- OTPP has initiated an enterprise risk management oversight protocol based on identifying the sources of reputational risk for the organization. It identified four risk sources: investment, strategic, governance, and operational. The Board and Management use this structure as the basis of regular risk assessments and reporting. This framework has also been extended into the organization’s compensation structures, and is being actively monitored by an internal Strategy and Risk Group. On the opportunity side, the organization’s conservative funding policy, global reach (offices in Toronto, London, and Hong Kong), extensive international network, ESG focus across the entire portfolio, and strong internal governance and implementation capabilities create major competitive advantages for the organization in the years ahead.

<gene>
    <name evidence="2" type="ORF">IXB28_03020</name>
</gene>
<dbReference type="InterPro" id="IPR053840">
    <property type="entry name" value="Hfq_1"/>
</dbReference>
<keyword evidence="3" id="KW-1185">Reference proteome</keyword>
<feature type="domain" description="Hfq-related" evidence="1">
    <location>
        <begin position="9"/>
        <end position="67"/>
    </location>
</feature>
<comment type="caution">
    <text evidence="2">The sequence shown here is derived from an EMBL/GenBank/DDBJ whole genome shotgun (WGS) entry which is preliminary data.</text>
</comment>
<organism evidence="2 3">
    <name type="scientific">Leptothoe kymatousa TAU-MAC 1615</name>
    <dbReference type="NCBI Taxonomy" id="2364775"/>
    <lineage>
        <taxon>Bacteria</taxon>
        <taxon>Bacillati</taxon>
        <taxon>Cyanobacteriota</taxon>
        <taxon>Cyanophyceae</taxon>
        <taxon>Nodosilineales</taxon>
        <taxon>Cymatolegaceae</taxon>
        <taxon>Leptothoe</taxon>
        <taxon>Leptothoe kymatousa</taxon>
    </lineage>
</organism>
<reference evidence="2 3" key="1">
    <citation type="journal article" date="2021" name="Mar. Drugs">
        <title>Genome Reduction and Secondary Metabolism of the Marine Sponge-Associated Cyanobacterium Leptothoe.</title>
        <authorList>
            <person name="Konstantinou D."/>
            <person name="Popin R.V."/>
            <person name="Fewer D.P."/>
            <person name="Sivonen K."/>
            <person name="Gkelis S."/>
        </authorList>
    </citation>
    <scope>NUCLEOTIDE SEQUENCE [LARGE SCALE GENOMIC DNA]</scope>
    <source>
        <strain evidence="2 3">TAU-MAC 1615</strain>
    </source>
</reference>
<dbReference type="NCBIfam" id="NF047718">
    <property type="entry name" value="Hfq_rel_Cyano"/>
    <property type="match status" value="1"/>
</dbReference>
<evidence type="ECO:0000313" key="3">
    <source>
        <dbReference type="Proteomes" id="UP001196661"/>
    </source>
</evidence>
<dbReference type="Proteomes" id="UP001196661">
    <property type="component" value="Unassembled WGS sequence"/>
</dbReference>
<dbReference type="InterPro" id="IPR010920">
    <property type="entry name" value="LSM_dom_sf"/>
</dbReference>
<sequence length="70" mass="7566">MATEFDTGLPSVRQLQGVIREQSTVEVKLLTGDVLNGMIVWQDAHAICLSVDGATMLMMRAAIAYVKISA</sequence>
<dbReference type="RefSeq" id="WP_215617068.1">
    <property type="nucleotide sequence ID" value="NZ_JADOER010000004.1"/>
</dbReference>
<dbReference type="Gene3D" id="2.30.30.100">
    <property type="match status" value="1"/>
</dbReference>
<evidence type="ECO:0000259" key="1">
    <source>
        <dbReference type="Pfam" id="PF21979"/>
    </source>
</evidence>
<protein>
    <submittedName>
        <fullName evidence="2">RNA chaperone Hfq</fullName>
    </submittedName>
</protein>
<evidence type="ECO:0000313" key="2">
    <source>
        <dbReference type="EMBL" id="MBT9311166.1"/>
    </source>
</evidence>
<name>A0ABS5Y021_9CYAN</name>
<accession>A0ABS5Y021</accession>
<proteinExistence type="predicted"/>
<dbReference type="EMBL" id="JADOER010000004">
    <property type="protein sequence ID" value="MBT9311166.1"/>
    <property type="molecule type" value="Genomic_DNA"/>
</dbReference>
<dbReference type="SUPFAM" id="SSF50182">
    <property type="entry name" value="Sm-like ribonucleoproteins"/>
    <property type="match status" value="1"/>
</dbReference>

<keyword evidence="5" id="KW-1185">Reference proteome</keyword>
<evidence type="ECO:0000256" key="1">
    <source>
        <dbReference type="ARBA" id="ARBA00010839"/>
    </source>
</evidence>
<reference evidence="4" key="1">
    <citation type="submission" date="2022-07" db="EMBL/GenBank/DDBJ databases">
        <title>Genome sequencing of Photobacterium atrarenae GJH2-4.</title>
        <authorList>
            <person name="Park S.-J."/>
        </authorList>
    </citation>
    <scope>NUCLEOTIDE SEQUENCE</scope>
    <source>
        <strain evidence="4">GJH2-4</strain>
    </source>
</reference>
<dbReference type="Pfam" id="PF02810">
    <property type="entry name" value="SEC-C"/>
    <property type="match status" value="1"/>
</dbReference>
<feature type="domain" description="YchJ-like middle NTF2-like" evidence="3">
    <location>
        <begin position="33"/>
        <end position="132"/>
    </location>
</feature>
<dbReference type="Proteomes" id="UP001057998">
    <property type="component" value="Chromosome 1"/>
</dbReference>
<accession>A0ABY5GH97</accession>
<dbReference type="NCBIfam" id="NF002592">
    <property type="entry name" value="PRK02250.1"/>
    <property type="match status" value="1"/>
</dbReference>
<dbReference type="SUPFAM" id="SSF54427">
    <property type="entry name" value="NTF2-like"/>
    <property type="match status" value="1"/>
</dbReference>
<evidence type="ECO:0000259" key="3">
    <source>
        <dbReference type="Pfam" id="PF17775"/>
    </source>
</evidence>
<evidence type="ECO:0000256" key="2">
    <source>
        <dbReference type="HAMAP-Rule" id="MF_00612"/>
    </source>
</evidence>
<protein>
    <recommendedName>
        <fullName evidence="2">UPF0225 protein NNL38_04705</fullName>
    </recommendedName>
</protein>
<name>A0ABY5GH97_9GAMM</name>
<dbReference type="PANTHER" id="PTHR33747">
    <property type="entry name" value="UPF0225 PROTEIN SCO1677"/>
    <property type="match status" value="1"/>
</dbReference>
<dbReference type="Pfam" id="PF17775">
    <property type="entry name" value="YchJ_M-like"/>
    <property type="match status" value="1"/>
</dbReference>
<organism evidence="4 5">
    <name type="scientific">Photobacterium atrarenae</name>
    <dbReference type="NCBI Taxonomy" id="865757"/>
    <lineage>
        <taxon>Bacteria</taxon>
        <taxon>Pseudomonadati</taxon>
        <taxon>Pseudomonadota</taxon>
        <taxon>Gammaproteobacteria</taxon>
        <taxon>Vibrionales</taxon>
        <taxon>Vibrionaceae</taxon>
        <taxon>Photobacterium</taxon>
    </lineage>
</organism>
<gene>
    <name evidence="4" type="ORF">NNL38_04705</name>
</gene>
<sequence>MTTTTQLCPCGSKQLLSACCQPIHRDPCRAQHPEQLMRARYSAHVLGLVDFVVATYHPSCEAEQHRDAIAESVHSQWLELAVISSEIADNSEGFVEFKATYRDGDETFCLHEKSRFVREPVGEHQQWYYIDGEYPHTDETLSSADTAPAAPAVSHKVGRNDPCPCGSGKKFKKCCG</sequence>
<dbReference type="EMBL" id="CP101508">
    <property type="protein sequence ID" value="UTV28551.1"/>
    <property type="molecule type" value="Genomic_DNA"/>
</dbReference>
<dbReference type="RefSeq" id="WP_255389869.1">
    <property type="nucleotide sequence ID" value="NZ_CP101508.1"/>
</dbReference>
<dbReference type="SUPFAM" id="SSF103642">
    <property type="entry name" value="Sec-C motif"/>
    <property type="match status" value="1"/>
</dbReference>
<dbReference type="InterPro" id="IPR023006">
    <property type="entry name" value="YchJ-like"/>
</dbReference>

The Value of Integrated Reporting
This updated case study once again demonstrates the value of integrated reporting for not only corporations, but also for pension organizations. Pension organizations too need to explain what they do, and how they are creating current and future value in a clear, complete, concise manner. How well is your pension organization doing this?
- OTPP was the first pension fund designed and managed with Peter Drucker Principles, later called ‘The Canada Model’. CalSTRS is globally known as an active investor with strong corporate governance beliefs. Both serve large populations of educators.
- The OTPP Chair’s 2017 compensation was C$190K, board members were paid between C$110K and C$90K depending on their responsibilities.
- For example, we used the Gordon Model in our April Letter to estimate a long term real equity return range of 3.5%-4.5% today and noted that the long TIPS yield is still under 1%. It is difficult to reconcile these sound theory and evidence-based projections with CalSTRS’ implied long-term net real return projection for the total fund in the 4%-5% range. It looks optimistic.
- The fiduciary duty of impartiality requires this.